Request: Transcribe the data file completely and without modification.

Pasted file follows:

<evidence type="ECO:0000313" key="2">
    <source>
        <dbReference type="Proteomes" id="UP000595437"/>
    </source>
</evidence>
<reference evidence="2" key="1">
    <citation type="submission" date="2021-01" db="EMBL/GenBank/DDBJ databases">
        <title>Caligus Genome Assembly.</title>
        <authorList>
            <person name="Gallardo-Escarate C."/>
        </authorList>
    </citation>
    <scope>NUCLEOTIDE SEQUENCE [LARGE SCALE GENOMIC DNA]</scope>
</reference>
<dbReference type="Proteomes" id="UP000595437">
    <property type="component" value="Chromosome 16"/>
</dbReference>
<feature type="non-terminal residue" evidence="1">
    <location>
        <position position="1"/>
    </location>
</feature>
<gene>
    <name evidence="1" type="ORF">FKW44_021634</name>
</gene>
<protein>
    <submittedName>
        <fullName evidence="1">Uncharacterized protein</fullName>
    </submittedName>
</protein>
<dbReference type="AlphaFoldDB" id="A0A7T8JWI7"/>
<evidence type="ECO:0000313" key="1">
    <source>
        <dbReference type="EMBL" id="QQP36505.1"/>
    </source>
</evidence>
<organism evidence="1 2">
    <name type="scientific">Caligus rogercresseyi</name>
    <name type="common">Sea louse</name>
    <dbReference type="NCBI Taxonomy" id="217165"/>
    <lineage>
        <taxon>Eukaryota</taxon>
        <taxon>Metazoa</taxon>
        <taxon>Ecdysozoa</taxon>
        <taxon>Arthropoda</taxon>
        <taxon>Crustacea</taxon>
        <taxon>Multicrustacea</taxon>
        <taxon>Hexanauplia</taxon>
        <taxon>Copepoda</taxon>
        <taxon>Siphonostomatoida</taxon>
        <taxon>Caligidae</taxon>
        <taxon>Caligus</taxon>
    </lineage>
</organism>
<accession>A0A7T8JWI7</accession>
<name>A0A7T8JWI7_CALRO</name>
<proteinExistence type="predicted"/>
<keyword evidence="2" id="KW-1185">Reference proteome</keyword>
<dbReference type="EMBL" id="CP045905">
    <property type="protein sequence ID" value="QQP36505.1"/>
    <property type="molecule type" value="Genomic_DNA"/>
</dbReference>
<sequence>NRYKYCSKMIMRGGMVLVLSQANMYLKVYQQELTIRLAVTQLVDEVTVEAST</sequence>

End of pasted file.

<evidence type="ECO:0000313" key="2">
    <source>
        <dbReference type="Proteomes" id="UP000595437"/>
    </source>
</evidence>
<reference evidence="2" key="1">
    <citation type="submission" date="2021-01" db="EMBL/GenBank/DDBJ databases">
        <title>Caligus Genome Assembly.</title>
        <authorList>
            <person name="Gallardo-Escarate C."/>
        </authorList>
    </citation>
    <scope>NUCLEOTIDE SEQUENCE [LARGE SCALE GENOMIC DNA]</scope>
</reference>
<dbReference type="Proteomes" id="UP000595437">
    <property type="component" value="Chromosome 16"/>
</dbReference>
<feature type="non-terminal residue" evidence="1">
    <location>
        <position position="1"/>
    </location>
</feature>
<gene>
    <name evidence="1" type="ORF">FKW44_021634</name>
</gene>
<protein>
    <submittedName>
        <fullName evidence="1">Uncharacterized protein</fullName>
    </submittedName>
</protein>
<dbReference type="AlphaFoldDB" id="A0A7T8JWI7"/>
<evidence type="ECO:0000313" key="1">
    <source>
        <dbReference type="EMBL" id="QQP36505.1"/>
    </source>
</evidence>
<organism evidence="1 2">
    <name type="scientific">Caligus rogercresseyi</name>
    <name type="common">Sea louse</name>
    <dbReference type="NCBI Taxonomy" id="217165"/>
    <lineage>
        <taxon>Eukaryota</taxon>
        <taxon>Metazoa</taxon>
        <taxon>Ecdysozoa</taxon>
        <taxon>Arthropoda</taxon>
        <taxon>Crustacea</taxon>
        <taxon>Multicrustacea</taxon>
        <taxon>Hexanauplia</taxon>
        <taxon>Copepoda</taxon>
        <taxon>Siphonostomatoida</taxon>
        <taxon>Caligidae</taxon>
        <taxon>Caligus</taxon>
    </lineage>
</organism>
<accession>A0A7T8JWI7</accession>
<name>A0A7T8JWI7_CALRO</name>
<proteinExistence type="predicted"/>
<keyword evidence="2" id="KW-1185">Reference proteome</keyword>
<dbReference type="EMBL" id="CP045905">
    <property type="protein sequence ID" value="QQP36505.1"/>
    <property type="molecule type" value="Genomic_DNA"/>
</dbReference>
<sequence>NRYKYCSKMIMRGGMVLVLSQANMYLKVYQQELTIRLAVTQLVDEVTVEAST</sequence>